Sgt. Blackstock honored for 36 years making a difference in Brunswick
Dec.30 – If it was just about being a cop that the good guys catch the bad guys, Roy Blackstock might have given it up a long time ago.
For Blackstock, his 36 years at the Brunswick Police Department are also about the bad guys he helped become good guys — or at least better guys.
He has often tensed when encountering a former opponent in public, just to be sure that his efforts to enforce the law have made a positive difference.
“I still meet people that I sadly brought with me to prison,” Blackstock told The News during his retirement ceremony on Thursday. “I see them coming, recognize them and wonder how this guy is going to take it. Then he puts out his hand and shakes mine and says, ‘I appreciate what you did to put me in prison. Because if you hadn’t, I’d be dead.”
“Arresting her changed her life. They were on the wrong path and I and they had to meet like this to change their lives. And I’m definitely glad it happened. It’s very satisfying.”
A very grateful group of law enforcement officers and Brunswick officials gathered at the Brunswick-Glynn County Library to thank Blackstock, 71, for his years of service to the department and the city she serves. The lunch was marked by a final call from a public safety dispatcher, transmitted by Blackstock over a police portable radio, while a crowd of more than 50 listened in respectful awe.
“You have been a mentor and hero for 36 years, and your selfless service will forever be honored and appreciated,” the dispatcher said. “At 12:30 p.m. December 29, 2022, you made it safely to the finish. Good luck and good luck.”
Experienced Brunswick Police Officer Capt. Wan Thorpe couldn’t help but laugh when asked about Blackstock’s contributions to the department over the years. Few are more knowledgeable than Blackstock, he said. But his stint in the city/county’s secret undercover drug squad has left him usually taciturn about what he knows, Thorpe joked.
“He has a wealth of knowledge but it’s hard to get anything out of him,” said Thorpe, who is approaching 32 with the force. “Everything is close to the hip. But seriously, he was a pleasure to work with. It really has.”
A Waycross native, Blackstock spent six years enforcing the law in Pierce County before coming here. And shortly after joining the city police force, Blackstock took a job with the international police force for almost a year. But a torn ligament in his knee sent him to the United States for surgery.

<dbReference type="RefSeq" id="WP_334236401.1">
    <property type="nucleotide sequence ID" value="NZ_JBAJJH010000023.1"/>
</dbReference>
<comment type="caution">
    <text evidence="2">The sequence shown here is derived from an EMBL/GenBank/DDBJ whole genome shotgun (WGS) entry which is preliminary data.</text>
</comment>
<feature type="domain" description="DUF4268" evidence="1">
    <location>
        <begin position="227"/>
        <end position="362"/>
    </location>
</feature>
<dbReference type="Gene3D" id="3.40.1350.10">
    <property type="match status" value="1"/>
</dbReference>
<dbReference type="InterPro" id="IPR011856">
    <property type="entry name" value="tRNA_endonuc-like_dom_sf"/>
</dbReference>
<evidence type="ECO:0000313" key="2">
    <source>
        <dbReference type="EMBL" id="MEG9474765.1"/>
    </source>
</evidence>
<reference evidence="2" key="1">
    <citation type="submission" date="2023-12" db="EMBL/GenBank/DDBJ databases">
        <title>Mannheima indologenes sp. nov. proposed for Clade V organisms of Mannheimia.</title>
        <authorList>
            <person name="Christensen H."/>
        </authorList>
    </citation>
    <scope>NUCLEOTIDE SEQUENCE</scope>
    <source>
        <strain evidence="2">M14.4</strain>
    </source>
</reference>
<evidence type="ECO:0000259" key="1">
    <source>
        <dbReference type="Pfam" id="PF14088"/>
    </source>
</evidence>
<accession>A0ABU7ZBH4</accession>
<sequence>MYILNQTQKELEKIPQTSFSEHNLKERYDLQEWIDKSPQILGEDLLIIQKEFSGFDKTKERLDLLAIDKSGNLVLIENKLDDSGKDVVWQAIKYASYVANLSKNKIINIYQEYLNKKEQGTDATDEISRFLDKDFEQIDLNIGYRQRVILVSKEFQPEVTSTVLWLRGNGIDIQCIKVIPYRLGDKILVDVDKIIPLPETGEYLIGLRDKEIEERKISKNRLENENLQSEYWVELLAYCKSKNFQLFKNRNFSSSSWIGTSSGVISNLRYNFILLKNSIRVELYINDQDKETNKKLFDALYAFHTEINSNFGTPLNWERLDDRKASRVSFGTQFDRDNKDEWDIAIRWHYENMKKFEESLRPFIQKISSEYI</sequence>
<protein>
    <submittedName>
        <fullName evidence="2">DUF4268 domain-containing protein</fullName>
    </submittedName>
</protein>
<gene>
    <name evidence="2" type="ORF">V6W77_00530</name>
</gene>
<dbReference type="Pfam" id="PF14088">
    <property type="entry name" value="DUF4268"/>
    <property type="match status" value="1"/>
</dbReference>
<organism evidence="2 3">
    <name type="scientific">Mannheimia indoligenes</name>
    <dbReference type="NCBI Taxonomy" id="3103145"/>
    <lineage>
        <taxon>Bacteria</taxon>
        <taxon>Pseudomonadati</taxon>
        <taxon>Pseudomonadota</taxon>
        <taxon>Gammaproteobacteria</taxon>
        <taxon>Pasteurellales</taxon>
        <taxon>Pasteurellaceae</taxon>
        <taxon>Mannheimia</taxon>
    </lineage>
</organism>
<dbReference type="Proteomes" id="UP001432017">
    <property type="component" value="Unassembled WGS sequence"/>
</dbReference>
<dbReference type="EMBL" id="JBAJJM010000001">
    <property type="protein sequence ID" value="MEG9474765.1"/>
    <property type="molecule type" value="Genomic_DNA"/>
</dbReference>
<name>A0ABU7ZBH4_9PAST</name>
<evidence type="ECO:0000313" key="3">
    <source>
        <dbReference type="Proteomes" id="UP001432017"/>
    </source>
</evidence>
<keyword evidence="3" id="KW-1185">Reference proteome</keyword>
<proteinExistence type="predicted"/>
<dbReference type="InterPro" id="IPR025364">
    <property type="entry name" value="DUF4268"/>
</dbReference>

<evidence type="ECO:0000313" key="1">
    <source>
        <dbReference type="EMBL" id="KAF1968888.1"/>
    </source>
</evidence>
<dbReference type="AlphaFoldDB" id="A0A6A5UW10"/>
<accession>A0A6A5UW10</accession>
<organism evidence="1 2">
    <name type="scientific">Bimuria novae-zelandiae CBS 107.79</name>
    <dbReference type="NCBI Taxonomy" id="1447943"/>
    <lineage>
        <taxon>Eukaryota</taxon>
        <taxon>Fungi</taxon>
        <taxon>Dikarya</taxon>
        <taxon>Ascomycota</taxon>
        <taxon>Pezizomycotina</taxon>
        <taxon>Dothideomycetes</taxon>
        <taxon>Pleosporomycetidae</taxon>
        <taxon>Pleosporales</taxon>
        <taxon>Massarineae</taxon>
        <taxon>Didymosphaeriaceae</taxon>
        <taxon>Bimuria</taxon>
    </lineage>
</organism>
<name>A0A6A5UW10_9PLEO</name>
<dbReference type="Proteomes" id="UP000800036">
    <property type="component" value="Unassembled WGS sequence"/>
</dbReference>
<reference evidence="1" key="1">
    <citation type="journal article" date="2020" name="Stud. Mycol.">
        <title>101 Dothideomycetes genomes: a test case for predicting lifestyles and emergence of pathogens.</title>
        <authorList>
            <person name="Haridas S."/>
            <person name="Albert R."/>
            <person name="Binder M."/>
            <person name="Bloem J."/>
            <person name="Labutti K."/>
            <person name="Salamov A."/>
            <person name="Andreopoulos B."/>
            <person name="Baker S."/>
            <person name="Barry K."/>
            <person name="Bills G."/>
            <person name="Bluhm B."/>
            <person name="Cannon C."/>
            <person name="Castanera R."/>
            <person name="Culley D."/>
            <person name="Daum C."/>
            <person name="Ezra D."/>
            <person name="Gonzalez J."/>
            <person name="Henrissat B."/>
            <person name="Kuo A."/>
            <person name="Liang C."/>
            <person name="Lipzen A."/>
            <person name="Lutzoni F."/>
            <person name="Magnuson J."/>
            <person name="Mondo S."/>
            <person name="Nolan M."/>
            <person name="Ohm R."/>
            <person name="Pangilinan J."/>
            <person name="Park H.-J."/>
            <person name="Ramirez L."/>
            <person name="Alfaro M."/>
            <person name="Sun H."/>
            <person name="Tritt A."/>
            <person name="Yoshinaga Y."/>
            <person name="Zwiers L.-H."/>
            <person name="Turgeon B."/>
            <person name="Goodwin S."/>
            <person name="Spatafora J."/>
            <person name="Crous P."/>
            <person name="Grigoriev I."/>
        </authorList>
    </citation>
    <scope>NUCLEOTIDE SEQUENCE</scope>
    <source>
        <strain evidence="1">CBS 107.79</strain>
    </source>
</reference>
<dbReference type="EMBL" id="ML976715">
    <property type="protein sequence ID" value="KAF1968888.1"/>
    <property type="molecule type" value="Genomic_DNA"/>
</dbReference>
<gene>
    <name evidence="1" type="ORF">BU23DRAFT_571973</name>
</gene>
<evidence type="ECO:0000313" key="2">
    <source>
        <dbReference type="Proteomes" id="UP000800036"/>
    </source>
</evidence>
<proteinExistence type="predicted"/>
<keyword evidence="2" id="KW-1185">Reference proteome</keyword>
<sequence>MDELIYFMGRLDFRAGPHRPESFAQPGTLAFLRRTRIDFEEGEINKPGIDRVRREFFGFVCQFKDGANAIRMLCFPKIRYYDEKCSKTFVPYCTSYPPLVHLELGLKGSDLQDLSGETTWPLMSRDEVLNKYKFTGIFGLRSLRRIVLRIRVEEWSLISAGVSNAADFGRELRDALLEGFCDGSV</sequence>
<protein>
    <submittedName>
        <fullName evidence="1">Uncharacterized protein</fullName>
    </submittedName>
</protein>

Blackstock asked a friend on the force to ask the boss about the chances of getting his old job back.
“The boss picked up the phone and said, ‘You start on Monday,'” Blackstock recalled. “That was on January 21, 1986. I’ve been here ever since.”
Blackstock has served the department in myriad ways, from investigator and undercover agent to patrol officer and traffic cop. He spent his last years overseeing the Department of Internal Affairs.
“Loyal and trustworthy, those are the words that come to mind when I think of Sgt. Blackstock,” Brunswick Police Chief Kevin Jones said. “I’ve always said that onboarding and promotions are my two favorite parts of this job. Seeing Sgt. Blackstock retire will be one of my least favorite assignments. He just meant so much to this department.”
So much so that former Brunswick Police Commissioner Jimmy Carter took the time to stop by and congratulate Blackstock on his years of service. Acting Glynn County Police Commissioner O’Neal Jackson III was also present.
“Congratulations,” Jackson said, holding out a hand to Blackstock. “I’ve worked myself for 25 years and I’m still in the game. I wanted to be here to honor your service.”
But it’s been easy to serve the people of Braunschweig over the years, Blackstock points out. That’s why the community grew on him. As for retirement, Blackstock is refining its trusty pickup truck in hopes of heading west for camping and quad bike adventures. And there could be a future move to the mountains of North Georgia after Ms. Beth retires.
In the meantime, he will have some very happy memories of the people he served in Brunswick, including the bad guys turned good guys.
“I’ve never encountered such a great group of people, especially the community,” Blackstock recalled. “I’ve had people I’ve arrested, or their mothers, or their sons.
“I could tell you a thousand war stories. But I’ve never had big problems with the people here because I’ve always tried to treat the people out there the way you would like to be treated.”